Book Review: The Book of Lost Friends by Lisa Wingate

The Book of Lost Friends is a beautifully told story that follows Hannie Gossett, a former slave, as she tries to find her family after the Civil War, and Benny Silva, an idealistic high school teacher, who tries to inspire her students at a poor, rural southern school in the late 1980s. The two story lines eventually converge in a powerful lesson about family, perseverance, and coming to terms with history by looking at it straight on.

Sixteen-year-old Hannie’s part of the story takes place in 1875, ten years after the end of the Civil War. She’s working as a share cropper now, on the plantation where she was enslaved, with a handful of other former slaves. Her nights are haunted by dreams of her missing family. Her mother and eight siblings were sold off towards the end of the war, scattered across Louisiana and Texas. She hasn’t seen any of them in ten years.

She suddenly finds herself on the road (long story), with the two teenage daughters of the plantation owner – one (Lavinia) from his wife and the other (Juneau Jane) from his mistress. The plantation owner has disappeared somewhere in Texas and Juneau Jane wants to find her beloved father and ensure her inheritance is secure.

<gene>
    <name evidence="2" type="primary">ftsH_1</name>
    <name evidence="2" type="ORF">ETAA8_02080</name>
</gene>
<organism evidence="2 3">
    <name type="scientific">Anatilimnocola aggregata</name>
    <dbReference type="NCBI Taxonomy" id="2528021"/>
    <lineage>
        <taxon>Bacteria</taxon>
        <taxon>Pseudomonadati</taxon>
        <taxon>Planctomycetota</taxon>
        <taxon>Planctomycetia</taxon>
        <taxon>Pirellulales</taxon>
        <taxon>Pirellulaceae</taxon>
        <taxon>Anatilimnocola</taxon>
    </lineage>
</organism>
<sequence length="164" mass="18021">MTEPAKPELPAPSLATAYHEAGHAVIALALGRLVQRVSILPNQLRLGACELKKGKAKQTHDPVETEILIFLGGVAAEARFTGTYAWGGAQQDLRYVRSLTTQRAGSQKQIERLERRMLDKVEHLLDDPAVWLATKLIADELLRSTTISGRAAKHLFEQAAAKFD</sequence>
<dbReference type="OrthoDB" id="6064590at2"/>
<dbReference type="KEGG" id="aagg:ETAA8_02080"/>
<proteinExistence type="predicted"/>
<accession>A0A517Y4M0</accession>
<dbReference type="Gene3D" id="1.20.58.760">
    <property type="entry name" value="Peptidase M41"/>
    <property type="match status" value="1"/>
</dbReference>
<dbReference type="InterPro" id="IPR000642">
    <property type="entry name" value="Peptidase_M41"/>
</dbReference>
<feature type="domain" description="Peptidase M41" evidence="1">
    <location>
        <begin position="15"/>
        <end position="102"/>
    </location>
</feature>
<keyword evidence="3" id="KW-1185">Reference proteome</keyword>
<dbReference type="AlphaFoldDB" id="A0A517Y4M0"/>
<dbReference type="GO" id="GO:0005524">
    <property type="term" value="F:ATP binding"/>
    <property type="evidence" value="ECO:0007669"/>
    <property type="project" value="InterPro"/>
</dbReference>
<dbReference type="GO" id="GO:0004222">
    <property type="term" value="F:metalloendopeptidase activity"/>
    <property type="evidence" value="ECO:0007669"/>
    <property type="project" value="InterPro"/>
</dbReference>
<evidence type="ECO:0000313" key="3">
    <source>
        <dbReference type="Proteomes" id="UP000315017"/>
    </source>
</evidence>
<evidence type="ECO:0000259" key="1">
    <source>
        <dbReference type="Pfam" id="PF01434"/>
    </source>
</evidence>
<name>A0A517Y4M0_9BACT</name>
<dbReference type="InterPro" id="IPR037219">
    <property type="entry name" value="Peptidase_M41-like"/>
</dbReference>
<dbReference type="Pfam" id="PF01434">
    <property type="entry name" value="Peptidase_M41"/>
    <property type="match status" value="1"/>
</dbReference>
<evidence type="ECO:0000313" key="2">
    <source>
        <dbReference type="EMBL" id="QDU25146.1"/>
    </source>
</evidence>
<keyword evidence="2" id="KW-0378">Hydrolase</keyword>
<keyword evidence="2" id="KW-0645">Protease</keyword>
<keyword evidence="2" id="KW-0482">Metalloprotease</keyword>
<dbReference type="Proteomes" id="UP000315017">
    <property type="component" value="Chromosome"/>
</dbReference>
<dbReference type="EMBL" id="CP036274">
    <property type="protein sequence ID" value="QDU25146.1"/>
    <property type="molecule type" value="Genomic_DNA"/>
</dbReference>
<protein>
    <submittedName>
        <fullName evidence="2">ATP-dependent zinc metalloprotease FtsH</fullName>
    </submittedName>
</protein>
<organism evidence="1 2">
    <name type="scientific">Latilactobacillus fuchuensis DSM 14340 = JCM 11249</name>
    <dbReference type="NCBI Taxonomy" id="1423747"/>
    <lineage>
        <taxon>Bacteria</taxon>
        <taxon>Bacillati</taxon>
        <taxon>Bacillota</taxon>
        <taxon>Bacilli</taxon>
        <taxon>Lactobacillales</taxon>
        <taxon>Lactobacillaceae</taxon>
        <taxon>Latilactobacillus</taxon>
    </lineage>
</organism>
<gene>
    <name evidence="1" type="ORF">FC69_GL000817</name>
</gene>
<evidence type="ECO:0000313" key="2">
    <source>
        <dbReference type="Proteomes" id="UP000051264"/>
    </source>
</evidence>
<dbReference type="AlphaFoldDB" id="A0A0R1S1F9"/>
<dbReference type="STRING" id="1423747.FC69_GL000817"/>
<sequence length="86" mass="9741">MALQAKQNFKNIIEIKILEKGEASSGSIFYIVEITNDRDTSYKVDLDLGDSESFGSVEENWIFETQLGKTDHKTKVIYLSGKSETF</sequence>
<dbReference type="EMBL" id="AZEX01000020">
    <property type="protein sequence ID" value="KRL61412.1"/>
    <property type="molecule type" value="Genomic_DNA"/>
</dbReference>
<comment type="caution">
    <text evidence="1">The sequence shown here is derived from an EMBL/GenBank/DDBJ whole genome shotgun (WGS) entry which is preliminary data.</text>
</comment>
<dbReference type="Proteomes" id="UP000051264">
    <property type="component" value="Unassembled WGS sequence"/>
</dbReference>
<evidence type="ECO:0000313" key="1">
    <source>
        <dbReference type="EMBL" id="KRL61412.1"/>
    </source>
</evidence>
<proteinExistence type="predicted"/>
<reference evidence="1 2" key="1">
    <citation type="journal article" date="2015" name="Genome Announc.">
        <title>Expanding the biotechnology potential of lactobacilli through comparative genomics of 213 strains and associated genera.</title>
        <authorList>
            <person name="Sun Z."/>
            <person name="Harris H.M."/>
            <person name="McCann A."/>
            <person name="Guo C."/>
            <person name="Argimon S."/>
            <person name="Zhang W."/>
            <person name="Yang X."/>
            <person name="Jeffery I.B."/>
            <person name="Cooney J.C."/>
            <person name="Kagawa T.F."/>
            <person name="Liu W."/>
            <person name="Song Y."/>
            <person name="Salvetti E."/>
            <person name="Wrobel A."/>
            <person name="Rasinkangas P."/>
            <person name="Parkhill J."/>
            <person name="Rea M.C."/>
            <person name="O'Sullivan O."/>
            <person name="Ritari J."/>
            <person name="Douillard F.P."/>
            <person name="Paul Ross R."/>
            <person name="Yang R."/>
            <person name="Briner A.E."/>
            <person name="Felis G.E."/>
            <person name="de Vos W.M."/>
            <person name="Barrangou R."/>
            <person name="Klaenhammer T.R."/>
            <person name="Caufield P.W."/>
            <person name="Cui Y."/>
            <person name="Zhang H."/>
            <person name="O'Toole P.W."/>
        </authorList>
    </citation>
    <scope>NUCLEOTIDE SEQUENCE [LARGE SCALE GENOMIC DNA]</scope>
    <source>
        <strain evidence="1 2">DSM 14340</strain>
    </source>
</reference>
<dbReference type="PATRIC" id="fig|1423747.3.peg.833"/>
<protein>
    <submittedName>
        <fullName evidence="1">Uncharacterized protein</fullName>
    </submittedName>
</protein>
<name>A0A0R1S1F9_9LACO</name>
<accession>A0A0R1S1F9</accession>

During the journey, they take shelter in a church that has a wall full of newspaper clippings on it. They’re from the “Lost Friends” column of the Southwestern Christian Advocate, a black southern newspaper. The column’s purpose is to help former slaves find their family members. For fifty cents, a person could publish the details of their lost family members and how to get a hold of the “seeker” if anyone had information.

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At a point in the journey when Hannie had an opportunity to return to Louisiana, she decides to continue on into Texas in an effort to locate family members. But the quest had expanded beyond just Hannie’s family. Along the way, when people found out what she and Juneau Jane were doing, they would ask the two girls to write down their family members names and also ask about them during their various stops. Thus, the Book of Lost Friends.

Switching gears to 1980s Louisiana, Benny has her first teaching job at a poor high school in a small town.. The kids are indifferent to the traditional curriculum she starts off teaching. But then she has a guest speaker, a gifted storyteller that talks about the history of the town, and that captures the students’ attention. They embark on a research project designed to learn more about their ancestors.

Benny is also living in a rental home on property that was part of the Gossett plantation where Hannie once lived. She befriends the plantation house’s owner, Nathan Gossett, and together they discover secrets about the past that the town’s upper crust doesn’t want revealed.